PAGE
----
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. 2018 May 3;7(5):e121.
doi: 10.2196/resprot.9911.

Implementation and Evaluation of a Smartphone-Based Telemonitoring Program for Patients With Heart Failure: Mixed-Methods Study Protocol

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Free PMC article

Implementation and Evaluation of a Smartphone-Based Telemonitoring Program for Patients With Heart Failure: Mixed-Methods Study Protocol

Patrick Ware et al. JMIR Res Protoc. .
Free PMC article

Abstract

Background: Meta-analyses of telemonitoring for patients with heart failure conclude that it can lower the utilization of health services and improve health outcomes compared with the standard of care. A smartphone-based telemonitoring program is being implemented as part of the standard of care at a specialty care clinic for patients with heart failure in Toronto, Canada.

Objective: The objectives of this study are to (1) evaluate the impact of the telemonitoring program on health service utilization, patient health outcomes, and their ability to self-care; (2) identify the contextual barriers and facilitators of implementation at the physician, clinic, and institutional level; (3) describe patient usage patterns to determine adherence and other behaviors in the telemonitoring program; and (4) evaluate the costs associated with implementation of the telemonitoring program from the perspective of the health care system (ie, public payer), hospital, and patient.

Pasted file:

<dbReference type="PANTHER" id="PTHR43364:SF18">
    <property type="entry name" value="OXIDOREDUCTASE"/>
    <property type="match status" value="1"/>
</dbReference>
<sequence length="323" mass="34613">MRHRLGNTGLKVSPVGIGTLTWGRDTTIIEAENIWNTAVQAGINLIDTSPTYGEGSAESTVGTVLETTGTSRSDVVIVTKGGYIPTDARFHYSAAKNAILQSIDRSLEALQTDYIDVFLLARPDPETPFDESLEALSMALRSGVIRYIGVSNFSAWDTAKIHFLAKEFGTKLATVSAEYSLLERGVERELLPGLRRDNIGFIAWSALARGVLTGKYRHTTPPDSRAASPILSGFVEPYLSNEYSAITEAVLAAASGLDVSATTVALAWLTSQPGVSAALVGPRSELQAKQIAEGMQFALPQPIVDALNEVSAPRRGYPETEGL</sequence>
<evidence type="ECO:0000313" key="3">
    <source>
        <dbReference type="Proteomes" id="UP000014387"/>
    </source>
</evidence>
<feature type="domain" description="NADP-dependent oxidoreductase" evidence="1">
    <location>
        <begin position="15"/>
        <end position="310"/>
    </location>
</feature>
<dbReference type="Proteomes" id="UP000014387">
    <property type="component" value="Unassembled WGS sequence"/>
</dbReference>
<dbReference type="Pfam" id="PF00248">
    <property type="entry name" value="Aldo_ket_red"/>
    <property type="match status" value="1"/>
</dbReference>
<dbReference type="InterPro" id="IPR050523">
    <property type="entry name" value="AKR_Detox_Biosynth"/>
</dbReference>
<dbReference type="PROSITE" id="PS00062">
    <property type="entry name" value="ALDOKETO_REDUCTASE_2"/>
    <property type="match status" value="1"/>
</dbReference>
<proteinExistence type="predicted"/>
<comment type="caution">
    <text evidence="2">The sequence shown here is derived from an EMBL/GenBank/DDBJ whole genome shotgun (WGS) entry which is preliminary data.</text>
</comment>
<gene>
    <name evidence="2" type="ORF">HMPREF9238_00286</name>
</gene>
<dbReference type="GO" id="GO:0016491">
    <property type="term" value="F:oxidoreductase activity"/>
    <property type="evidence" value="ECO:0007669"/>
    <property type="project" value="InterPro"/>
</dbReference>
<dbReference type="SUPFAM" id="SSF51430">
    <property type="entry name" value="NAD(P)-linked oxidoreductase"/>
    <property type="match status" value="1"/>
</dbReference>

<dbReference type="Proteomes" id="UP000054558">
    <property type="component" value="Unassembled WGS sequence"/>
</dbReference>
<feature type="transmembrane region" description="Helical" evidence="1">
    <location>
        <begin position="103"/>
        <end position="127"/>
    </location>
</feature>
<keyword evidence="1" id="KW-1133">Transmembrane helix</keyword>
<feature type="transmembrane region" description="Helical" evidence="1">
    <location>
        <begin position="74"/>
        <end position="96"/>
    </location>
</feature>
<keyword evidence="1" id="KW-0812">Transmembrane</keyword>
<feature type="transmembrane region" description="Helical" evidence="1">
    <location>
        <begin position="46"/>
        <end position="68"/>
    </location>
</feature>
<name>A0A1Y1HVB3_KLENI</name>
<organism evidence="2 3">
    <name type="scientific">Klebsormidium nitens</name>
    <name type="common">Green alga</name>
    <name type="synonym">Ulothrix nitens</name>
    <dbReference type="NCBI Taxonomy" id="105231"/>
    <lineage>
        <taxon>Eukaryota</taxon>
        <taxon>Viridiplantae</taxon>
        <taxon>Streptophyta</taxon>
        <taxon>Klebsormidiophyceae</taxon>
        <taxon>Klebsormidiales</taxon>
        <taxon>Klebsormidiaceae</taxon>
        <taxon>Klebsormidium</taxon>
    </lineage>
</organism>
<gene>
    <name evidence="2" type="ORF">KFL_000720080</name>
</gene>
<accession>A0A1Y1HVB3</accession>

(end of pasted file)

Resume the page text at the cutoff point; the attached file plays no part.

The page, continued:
Methods: The evaluation will use a mixed-methods approach. The quantitative component will include a pragmatic pre- and posttest study design for the impact and cost analyses, which will make use of clinical data and questionnaires administered to at least 108 patients at baseline and 6 months. Furthermore, outcome data will be collected at 1, 12, and 24 months to explore the longitudinal impact of the program. In addition, quantitative data related to implementation outcomes and patient usage patterns of the telemonitoring system will be reported. The qualitative component involves an embedded single case study design to identify the contextual factors that influenced the implementation. The implementation evaluation will be completed using semistructured interviews with clinicians, and other program staff at baseline, 4 months, and 12 months after the program start date. Interviews conducted with patients will be triangulated with usage data to explain usage patterns and adherence to the system.

Results: The telemonitoring program was launched in August 2016 and patient enrollment is ongoing.

Conclusions: The methods described provide an example for conducting comprehensive evaluations of telemonitoring programs. The combination of impact, implementation, and cost evaluations will inform the quality improvement of the existing program and will yield insights into the sustainability of smartphone-based telemonitoring programs for patients with heart failure within a specialty care setting.

Keywords: costs and cost analysis; health services research; heart failure; self-management; telemedicine.

Conflict of interest statement

Conflicts of Interest: None declared.

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